DisCos wants relaxation of Minimum Remittance Order, estimated bills capping

• Says these may worsen ATC&C losses

The 11 electricity Distribution Companies (DisCos), on Thursday, called for a relaxation of the Minimum Remittance Order and capping on estimated billing made by the Nigerian Electricity Regulatory Commission (NERC).

They said this became imperative to sustain the gains so far recorded in the Nigerian Electricity Supply Industry (NESI).

The Managing Director, Abuja Electricity Distribution Company (AEDC), Ernest Mupwaya, who spoke on behalf of the DisCos explained that these were issues that needed to be addressed before the implementation of a service reflective tariff can yield the desired results in the industry.

He said if left unaddressed, this will worsen the Aggregate Technical, Collection & Commercial (ATC&C) losses.

According to him, the DisCos, excluding Yola Electricity Distribution Company (YEDC), have in the last three years, been able to reduce their ATC&C losses by almost 10 points but noted that Yola DisCo increased it by 12 points.

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“The overall ATC&C losses moving average (m.a.) keeps decreasing and has reached a new record of 43.3% and six DisCos have losses below 50% per cent”

However, he said contrary to the tendency of other DisCos, YEDC deteriorated or increased its Aggregate Technical, Collection & Commercial (ATC&C) losses trajectory, with a loss level of 67.6% by the end of September 2019.

“Perpetuating the “squeezing” regulations of the Minimum Remittance and Capping of Estimated Billing will extend the challenges of YEDC to the rest of the DisCos and it will cost as twice (in time and money) to get back to where DisCos are today,” Mupwaya explained.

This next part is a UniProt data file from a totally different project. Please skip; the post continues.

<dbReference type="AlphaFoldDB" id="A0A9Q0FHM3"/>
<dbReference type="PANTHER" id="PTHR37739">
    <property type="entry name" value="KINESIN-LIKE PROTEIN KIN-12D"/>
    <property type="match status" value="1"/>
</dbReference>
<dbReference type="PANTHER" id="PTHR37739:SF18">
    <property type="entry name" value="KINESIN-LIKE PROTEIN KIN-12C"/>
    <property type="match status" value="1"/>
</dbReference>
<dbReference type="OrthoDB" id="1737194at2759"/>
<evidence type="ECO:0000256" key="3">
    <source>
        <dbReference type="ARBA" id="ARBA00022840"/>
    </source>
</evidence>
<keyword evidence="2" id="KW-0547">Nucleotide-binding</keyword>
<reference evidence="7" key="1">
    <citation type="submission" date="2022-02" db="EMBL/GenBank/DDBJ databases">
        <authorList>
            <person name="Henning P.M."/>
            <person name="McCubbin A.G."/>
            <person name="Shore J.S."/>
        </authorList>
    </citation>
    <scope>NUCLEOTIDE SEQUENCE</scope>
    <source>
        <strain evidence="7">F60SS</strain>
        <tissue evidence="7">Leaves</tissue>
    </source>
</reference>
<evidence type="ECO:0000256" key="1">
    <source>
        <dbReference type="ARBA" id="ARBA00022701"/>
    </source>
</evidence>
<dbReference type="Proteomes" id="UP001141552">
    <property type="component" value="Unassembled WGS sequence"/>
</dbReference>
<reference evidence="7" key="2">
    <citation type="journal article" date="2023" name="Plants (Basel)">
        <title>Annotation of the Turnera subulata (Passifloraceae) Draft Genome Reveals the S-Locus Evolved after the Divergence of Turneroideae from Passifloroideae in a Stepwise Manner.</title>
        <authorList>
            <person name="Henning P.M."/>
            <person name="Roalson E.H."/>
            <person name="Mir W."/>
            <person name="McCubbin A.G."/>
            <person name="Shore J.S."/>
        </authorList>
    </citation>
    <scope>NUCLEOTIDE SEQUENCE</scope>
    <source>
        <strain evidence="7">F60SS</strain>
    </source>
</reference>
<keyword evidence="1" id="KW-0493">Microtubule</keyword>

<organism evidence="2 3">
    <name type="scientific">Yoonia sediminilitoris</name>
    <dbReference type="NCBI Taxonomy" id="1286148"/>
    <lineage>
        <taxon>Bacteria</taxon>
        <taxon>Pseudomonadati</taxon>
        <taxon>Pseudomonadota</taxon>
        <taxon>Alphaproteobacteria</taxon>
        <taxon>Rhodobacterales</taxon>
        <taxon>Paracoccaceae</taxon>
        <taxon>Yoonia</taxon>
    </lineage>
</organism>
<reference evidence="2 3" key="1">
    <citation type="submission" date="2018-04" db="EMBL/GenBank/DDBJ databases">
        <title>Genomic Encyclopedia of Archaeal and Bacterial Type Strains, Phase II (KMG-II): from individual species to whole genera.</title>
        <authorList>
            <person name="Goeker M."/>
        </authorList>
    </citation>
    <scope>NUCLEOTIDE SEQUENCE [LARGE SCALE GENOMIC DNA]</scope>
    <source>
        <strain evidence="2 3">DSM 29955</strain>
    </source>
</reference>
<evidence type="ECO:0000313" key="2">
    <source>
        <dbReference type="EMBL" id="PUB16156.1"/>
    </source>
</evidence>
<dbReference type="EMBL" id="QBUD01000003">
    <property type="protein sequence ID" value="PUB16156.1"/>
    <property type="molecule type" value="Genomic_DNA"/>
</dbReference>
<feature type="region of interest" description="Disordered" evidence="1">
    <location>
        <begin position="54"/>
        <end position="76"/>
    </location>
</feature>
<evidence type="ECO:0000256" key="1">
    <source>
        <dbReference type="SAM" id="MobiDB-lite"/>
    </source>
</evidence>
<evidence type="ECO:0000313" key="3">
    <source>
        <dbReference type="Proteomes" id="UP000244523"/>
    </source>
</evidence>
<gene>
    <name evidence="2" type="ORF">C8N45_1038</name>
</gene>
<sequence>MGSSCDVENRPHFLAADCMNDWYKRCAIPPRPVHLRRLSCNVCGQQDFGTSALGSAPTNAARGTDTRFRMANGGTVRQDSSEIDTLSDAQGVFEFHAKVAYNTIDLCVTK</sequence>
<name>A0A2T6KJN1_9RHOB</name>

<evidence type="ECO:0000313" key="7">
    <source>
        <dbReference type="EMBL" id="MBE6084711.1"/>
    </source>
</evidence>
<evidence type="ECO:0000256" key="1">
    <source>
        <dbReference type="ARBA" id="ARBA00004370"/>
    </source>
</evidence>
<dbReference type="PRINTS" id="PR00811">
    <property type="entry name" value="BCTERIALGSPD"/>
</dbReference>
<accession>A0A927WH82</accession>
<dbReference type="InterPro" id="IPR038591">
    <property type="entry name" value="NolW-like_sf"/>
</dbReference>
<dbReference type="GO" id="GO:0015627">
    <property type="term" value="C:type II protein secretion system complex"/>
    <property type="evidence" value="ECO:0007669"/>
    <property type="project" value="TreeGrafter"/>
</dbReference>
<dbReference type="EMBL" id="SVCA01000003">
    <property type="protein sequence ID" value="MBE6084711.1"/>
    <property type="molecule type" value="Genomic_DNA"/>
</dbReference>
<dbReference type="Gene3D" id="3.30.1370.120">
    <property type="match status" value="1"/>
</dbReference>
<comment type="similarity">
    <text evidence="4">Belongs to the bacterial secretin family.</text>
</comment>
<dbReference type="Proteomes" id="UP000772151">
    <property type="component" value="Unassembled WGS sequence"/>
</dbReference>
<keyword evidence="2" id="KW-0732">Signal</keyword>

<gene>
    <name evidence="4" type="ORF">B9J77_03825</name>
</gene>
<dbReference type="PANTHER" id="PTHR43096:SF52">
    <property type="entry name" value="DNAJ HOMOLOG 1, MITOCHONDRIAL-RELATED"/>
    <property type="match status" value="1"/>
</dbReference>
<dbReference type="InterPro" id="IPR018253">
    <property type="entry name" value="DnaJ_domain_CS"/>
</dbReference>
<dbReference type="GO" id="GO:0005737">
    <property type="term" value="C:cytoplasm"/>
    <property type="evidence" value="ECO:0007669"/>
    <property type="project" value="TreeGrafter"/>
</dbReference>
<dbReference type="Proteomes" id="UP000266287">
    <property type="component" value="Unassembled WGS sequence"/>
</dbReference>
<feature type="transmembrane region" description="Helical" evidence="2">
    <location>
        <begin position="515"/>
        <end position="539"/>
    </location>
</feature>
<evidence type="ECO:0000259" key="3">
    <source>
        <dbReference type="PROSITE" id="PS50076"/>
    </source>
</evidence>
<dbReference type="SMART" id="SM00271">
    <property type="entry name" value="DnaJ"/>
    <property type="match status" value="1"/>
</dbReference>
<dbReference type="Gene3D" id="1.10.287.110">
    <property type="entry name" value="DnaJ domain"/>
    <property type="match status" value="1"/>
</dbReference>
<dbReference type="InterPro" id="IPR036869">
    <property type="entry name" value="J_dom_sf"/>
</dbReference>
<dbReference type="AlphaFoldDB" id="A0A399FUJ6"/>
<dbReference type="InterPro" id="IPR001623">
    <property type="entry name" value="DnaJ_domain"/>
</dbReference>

Similarly, he noted that while remittance levels were still low, capping of estimated bills, especially with the 40 per cent metering level, will further exacerbate the liquidity crisis in the sector.

To this end, the DisCos recommended that the implementation of the new service reflective tariff Order should have a one-year transition period, from its effective date.

“During this period the minimum remittance thresholds would be graduated every quarter,” the DisCos’ representative said.

Also, they called for a credit free balance sheets to improve their creditworthiness.

“Historical tariff shortfalls and MDA debts as at December 2019 (N1.7 trillion as noted by government and N2.3 trillion as recalculated by DisCos), should be taken off DisCo books. The practical impact of the shortfall is that DisCos have a negative balance sheet of -80 billion to -250 billion. The clean-up of the DisCos’ balance sheet is necessary to make them creditworthy.

“Also, NBET and MO should be mandated to assume the tariff shortfall and MDA debt and then issue credit notes to DisCos and, henceforth, the liability should not be associated with the DisCos,” Mupwaya stated.


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